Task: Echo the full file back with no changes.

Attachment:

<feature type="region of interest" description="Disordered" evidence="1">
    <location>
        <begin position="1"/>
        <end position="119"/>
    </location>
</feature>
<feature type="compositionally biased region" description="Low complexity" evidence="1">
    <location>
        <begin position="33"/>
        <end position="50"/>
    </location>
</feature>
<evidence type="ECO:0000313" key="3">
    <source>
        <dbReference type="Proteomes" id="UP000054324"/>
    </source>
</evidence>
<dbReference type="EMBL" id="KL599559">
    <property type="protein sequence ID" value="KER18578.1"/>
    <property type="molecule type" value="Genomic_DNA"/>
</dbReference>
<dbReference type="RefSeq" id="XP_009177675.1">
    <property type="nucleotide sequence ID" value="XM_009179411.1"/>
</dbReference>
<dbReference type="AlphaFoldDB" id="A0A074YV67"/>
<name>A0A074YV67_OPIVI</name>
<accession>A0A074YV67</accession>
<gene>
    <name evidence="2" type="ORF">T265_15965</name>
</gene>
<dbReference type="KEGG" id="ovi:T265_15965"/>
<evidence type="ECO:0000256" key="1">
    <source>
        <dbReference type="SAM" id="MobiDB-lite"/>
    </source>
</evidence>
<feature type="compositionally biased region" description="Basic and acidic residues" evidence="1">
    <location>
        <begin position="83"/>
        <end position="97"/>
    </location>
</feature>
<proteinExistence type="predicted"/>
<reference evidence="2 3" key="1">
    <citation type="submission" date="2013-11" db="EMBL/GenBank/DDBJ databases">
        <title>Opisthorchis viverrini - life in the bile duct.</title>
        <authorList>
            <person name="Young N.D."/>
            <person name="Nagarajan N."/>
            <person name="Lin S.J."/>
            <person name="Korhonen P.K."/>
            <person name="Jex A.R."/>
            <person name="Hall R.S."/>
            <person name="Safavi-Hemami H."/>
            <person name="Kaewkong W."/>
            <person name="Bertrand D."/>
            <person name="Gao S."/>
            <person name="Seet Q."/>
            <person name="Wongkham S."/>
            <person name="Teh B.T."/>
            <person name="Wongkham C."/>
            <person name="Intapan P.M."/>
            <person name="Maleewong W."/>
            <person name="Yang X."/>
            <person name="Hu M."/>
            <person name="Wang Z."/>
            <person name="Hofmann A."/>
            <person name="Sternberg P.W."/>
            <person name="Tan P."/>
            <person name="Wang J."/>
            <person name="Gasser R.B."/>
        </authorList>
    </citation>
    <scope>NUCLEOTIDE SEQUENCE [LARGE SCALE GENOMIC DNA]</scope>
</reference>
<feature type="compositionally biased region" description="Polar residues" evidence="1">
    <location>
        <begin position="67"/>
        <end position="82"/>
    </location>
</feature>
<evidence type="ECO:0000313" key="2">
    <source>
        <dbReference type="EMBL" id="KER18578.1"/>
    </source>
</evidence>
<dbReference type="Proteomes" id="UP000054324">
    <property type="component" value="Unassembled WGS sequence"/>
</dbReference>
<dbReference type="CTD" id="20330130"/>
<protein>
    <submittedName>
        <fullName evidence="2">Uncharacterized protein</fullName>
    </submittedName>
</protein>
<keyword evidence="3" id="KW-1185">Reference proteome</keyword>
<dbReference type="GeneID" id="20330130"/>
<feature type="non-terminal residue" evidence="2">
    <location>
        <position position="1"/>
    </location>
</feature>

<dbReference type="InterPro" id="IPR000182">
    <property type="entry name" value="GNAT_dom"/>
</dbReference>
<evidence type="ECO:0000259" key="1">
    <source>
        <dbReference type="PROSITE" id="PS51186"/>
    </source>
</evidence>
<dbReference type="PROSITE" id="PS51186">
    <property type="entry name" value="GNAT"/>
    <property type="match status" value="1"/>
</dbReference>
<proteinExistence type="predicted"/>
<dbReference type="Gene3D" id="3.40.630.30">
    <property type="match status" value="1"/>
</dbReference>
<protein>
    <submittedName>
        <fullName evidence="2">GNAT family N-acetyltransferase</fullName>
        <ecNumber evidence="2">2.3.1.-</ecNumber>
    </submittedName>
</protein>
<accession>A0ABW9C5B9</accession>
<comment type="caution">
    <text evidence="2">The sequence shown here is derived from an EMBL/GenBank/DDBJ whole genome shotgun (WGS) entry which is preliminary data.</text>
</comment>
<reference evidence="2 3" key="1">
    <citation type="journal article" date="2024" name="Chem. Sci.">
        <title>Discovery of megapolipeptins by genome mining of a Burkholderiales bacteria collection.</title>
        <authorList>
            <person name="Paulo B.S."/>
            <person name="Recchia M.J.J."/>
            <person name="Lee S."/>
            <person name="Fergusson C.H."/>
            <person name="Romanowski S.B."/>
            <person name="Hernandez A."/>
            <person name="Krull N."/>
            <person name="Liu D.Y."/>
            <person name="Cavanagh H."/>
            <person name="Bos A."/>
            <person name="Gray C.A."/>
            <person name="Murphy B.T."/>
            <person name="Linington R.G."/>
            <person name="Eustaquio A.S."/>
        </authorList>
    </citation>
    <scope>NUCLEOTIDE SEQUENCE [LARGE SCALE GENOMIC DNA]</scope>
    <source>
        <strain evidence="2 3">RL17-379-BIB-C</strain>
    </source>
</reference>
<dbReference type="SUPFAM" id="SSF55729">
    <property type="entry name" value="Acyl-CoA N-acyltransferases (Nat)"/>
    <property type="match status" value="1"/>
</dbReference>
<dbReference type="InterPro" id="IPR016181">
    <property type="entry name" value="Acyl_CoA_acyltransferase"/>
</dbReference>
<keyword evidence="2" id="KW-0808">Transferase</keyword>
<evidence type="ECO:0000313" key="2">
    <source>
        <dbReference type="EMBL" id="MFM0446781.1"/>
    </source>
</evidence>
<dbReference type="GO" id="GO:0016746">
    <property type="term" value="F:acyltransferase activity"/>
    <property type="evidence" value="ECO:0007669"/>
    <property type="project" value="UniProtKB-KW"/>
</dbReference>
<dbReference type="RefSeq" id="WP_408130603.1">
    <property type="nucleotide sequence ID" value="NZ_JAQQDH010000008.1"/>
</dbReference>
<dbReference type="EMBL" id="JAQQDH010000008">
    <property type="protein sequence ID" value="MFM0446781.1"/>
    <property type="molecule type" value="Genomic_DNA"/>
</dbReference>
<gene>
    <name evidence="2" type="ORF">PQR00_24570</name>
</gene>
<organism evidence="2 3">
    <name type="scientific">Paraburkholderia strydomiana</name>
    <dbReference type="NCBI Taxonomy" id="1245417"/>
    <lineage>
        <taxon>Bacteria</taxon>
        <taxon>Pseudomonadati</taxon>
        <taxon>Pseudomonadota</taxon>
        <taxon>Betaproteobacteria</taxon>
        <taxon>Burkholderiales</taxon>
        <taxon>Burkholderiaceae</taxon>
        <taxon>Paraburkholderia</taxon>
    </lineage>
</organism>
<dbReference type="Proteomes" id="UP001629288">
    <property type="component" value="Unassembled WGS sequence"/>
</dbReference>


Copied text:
<feature type="region of interest" description="Disordered" evidence="1">
    <location>
        <begin position="1"/>
        <end position="119"/>
    </location>
</feature>
<feature type="compositionally biased region" description="Low complexity" evidence="1">
    <location>
        <begin position="33"/>
        <end position="50"/>
    </location>
</feature>
<evidence type="ECO:0000313" key="3">
    <source>
        <dbReference type="Proteomes" id="UP000054324"/>
    </source>
</evidence>
<dbReference type="EMBL" id="KL599559">
    <property type="protein sequence ID" value="KER18578.1"/>
    <property type="molecule type" value="Genomic_DNA"/>
</dbReference>
<dbReference type="RefSeq" id="XP_009177675.1">
    <property type="nucleotide sequence ID" value="XM_009179411.1"/>
</dbReference>
<dbReference type="AlphaFoldDB" id="A0A074YV67"/>
<name>A0A074YV67_OPIVI</name>
<accession>A0A074YV67</accession>
<gene>
    <name evidence="2" type="ORF">T265_15965</name>
</gene>
<dbReference type="KEGG" id="ovi:T265_15965"/>
<evidence type="ECO:0000256" key="1">
    <source>
        <dbReference type="SAM" id="MobiDB-lite"/>
    </source>
</evidence>
<feature type="compositionally biased region" description="Basic and acidic residues" evidence="1">
    <location>
        <begin position="83"/>
        <end position="97"/>
    </location>
</feature>
<proteinExistence type="predicted"/>
<reference evidence="2 3" key="1">
    <citation type="submission" date="2013-11" db="EMBL/GenBank/DDBJ databases">
        <title>Opisthorchis viverrini - life in the bile duct.</title>
        <authorList>
            <person name="Young N.D."/>
            <person name="Nagarajan N."/>
            <person name="Lin S.J."/>
            <person name="Korhonen P.K."/>
            <person name="Jex A.R."/>
            <person name="Hall R.S."/>
            <person name="Safavi-Hemami H."/>
            <person name="Kaewkong W."/>
            <person name="Bertrand D."/>
            <person name="Gao S."/>
            <person name="Seet Q."/>
            <person name="Wongkham S."/>
            <person name="Teh B.T."/>
            <person name="Wongkham C."/>
            <person name="Intapan P.M."/>
            <person name="Maleewong W."/>
            <person name="Yang X."/>
            <person name="Hu M."/>
            <person name="Wang Z."/>
            <person name="Hofmann A."/>
            <person name="Sternberg P.W."/>
            <person name="Tan P."/>
            <person name="Wang J."/>
            <person name="Gasser R.B."/>
        </authorList>
    </citation>
    <scope>NUCLEOTIDE SEQUENCE [LARGE SCALE GENOMIC DNA]</scope>
</reference>
<feature type="compositionally biased region" description="Polar residues" evidence="1">
    <location>
        <begin position="67"/>
        <end position="82"/>
    </location>
</feature>
<evidence type="ECO:0000313" key="2">
    <source>
        <dbReference type="EMBL" id="KER18578.1"/>
    </source>
</evidence>
<dbReference type="Proteomes" id="UP000054324">
    <property type="component" value="Unassembled WGS sequence"/>
</dbReference>
<dbReference type="CTD" id="20330130"/>
<protein>
    <submittedName>
        <fullName evidence="2">Uncharacterized protein</fullName>
    </submittedName>
</protein>
<keyword evidence="3" id="KW-1185">Reference proteome</keyword>
<dbReference type="GeneID" id="20330130"/>
<feature type="non-terminal residue" evidence="2">
    <location>
        <position position="1"/>
    </location>
</feature>

<dbReference type="InterPro" id="IPR000182">
    <property type="entry name" value="GNAT_dom"/>
</dbReference>
<evidence type="ECO:0000259" key="1">
    <source>
        <dbReference type="PROSITE" id="PS51186"/>
    </source>
</evidence>
<dbReference type="PROSITE" id="PS51186">
    <property type="entry name" value="GNAT"/>
    <property type="match status" value="1"/>
</dbReference>
<proteinExistence type="predicted"/>
<dbReference type="Gene3D" id="3.40.630.30">
    <property type="match status" value="1"/>
</dbReference>
<protein>
    <submittedName>
        <fullName evidence="2">GNAT family N-acetyltransferase</fullName>
        <ecNumber evidence="2">2.3.1.-</ecNumber>
    </submittedName>
</protein>
<accession>A0ABW9C5B9</accession>
<comment type="caution">
    <text evidence="2">The sequence shown here is derived from an EMBL/GenBank/DDBJ whole genome shotgun (WGS) entry which is preliminary data.</text>
</comment>
<reference evidence="2 3" key="1">
    <citation type="journal article" date="2024" name="Chem. Sci.">
        <title>Discovery of megapolipeptins by genome mining of a Burkholderiales bacteria collection.</title>
        <authorList>
            <person name="Paulo B.S."/>
            <person name="Recchia M.J.J."/>
            <person name="Lee S."/>
            <person name="Fergusson C.H."/>
            <person name="Romanowski S.B."/>
            <person name="Hernandez A."/>
            <person name="Krull N."/>
            <person name="Liu D.Y."/>
            <person name="Cavanagh H."/>
            <person name="Bos A."/>
            <person name="Gray C.A."/>
            <person name="Murphy B.T."/>
            <person name="Linington R.G."/>
            <person name="Eustaquio A.S."/>
        </authorList>
    </citation>
    <scope>NUCLEOTIDE SEQUENCE [LARGE SCALE GENOMIC DNA]</scope>
    <source>
        <strain evidence="2 3">RL17-379-BIB-C</strain>
    </source>
</reference>
<dbReference type="SUPFAM" id="SSF55729">
    <property type="entry name" value="Acyl-CoA N-acyltransferases (Nat)"/>
    <property type="match status" value="1"/>
</dbReference>
<dbReference type="InterPro" id="IPR016181">
    <property type="entry name" value="Acyl_CoA_acyltransferase"/>
</dbReference>
<keyword evidence="2" id="KW-0808">Transferase</keyword>
<evidence type="ECO:0000313" key="2">
    <source>
        <dbReference type="EMBL" id="MFM0446781.1"/>
    </source>
</evidence>
<dbReference type="GO" id="GO:0016746">
    <property type="term" value="F:acyltransferase activity"/>
    <property type="evidence" value="ECO:0007669"/>
    <property type="project" value="UniProtKB-KW"/>
</dbReference>
<dbReference type="RefSeq" id="WP_408130603.1">
    <property type="nucleotide sequence ID" value="NZ_JAQQDH010000008.1"/>
</dbReference>
<dbReference type="EMBL" id="JAQQDH010000008">
    <property type="protein sequence ID" value="MFM0446781.1"/>
    <property type="molecule type" value="Genomic_DNA"/>
</dbReference>
<gene>
    <name evidence="2" type="ORF">PQR00_24570</name>
</gene>
<organism evidence="2 3">
    <name type="scientific">Paraburkholderia strydomiana</name>
    <dbReference type="NCBI Taxonomy" id="1245417"/>
    <lineage>
        <taxon>Bacteria</taxon>
        <taxon>Pseudomonadati</taxon>
        <taxon>Pseudomonadota</taxon>
        <taxon>Betaproteobacteria</taxon>
        <taxon>Burkholderiales</taxon>
        <taxon>Burkholderiaceae</taxon>
        <taxon>Paraburkholderia</taxon>
    </lineage>
</organism>
<dbReference type="Proteomes" id="UP001629288">
    <property type="component" value="Unassembled WGS sequence"/>
</dbReference>